With the above system of designating the pins of the National Semiconductor microprocessor MPU in mind, it will be noted that the pin 1 is connected to -9 V. Pin 3 is connected through a variable resistor R61 to -2.8 V. It might be explained at this point that the variable resistor R61 sets the internal clock provided in the microprocessor MPU which sequences the operations within the microprocessor and also times the race. The start pushbutton switch ST is connected to pin 19, the gas pushbutton switch GA to pin 10 and the gear pushbutton switch GR to pin 20.
At this stage, attention is directed to a buffer denoted generally by the letters BU which produces the required current for driving the display units DS1, DS2 and DS3. While the buffer BU need not be described in detail, it might be mentioned in passing that it is comprised of six individual amplifiers labeled BU1, BU2, BU3, BU4, BU5 and BU6. The amplifiers BU1, BU2, BU3, BU4, BU5 and BU6 have their inputs connected to the pins 28, 27, 26, 25, 21 and 22, respectively.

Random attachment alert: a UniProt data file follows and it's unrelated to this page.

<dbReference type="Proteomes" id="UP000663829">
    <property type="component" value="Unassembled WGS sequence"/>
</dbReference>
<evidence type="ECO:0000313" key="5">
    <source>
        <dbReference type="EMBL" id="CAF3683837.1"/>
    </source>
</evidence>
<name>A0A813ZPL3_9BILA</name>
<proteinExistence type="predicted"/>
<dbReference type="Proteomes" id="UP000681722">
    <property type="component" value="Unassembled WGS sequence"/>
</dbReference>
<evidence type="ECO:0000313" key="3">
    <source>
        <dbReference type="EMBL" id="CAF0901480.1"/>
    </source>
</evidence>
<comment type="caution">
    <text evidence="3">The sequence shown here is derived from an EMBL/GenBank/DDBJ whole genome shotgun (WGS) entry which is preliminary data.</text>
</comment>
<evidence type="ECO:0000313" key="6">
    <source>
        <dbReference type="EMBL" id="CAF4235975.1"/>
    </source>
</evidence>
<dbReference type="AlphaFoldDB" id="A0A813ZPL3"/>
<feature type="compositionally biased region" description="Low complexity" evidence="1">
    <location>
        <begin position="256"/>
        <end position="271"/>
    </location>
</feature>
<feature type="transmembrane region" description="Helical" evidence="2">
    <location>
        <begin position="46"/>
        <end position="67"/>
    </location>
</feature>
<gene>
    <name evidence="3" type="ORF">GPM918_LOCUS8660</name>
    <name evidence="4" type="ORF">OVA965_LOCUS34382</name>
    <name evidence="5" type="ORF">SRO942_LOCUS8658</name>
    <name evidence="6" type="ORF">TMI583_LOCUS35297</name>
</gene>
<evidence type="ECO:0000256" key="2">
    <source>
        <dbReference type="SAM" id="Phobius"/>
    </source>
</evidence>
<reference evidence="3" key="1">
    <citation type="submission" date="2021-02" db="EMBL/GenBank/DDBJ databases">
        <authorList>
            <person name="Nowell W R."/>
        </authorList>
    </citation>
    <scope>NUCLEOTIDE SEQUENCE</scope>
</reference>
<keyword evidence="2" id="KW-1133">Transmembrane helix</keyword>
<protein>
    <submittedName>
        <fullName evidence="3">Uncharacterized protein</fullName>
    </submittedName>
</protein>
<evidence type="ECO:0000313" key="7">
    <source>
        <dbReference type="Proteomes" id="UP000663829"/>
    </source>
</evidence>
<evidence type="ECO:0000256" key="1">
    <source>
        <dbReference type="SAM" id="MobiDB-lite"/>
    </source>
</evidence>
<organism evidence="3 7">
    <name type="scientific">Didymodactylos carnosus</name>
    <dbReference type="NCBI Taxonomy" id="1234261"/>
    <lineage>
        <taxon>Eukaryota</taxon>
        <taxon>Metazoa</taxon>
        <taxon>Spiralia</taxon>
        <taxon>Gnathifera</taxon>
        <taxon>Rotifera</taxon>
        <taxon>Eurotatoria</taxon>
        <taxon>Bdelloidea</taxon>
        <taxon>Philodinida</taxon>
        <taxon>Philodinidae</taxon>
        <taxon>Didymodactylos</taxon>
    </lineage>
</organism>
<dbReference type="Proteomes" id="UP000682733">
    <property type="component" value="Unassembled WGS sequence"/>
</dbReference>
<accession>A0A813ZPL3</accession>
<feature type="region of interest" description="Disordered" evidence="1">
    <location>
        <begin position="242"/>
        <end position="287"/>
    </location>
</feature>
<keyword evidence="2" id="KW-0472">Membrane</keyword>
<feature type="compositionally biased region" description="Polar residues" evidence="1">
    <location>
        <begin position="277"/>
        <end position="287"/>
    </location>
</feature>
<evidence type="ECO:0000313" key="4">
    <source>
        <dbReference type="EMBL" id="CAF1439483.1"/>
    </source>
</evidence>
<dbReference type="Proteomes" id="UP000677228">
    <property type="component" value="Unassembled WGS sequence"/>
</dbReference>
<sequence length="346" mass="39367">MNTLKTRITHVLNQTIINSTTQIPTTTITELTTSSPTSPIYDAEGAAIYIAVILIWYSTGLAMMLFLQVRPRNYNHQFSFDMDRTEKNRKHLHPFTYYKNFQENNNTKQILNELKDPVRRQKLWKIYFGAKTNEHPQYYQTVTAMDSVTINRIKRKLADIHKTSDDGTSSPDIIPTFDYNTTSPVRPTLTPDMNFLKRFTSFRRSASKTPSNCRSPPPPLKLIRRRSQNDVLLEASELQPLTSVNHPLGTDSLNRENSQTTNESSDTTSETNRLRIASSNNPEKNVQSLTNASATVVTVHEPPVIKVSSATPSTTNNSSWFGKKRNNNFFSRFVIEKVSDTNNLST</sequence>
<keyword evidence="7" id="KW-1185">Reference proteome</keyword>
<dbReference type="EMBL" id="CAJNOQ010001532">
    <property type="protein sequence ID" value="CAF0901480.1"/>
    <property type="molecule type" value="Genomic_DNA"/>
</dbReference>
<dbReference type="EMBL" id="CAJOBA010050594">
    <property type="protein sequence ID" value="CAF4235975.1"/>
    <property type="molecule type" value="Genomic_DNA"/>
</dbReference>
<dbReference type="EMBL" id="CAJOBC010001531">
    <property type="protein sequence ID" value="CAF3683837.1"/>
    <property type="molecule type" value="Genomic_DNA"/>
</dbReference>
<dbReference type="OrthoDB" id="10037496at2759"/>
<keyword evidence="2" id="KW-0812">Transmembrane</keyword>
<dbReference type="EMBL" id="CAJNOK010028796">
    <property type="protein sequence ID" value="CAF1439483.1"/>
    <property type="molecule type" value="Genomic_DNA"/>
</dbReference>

Not only does the buffer BU drive the display units DS1 and DS2, which as already mentioned constitute a single module, but it additionally drives the race start indicator or display unit DS3 which has been nicknamed in drag racing circles as a Christmas tree. As earlier herein pointed out, the display unit DS3 contains a group of five yellow LED's, one green LED and one red LED. The output of the amplifier BU1 is connected to the yellow or prestage LED light 1Y, the amplifier BU2 to the staging LED 2Y, the amplifier BU3 to the LED 3Y, the amplifier BU4 to the LED 4Y, the amplifier BU5 to the LED 5Y, and the amplifier BU6 to both of the remaining two LED lights 1G (green) and 1R (red).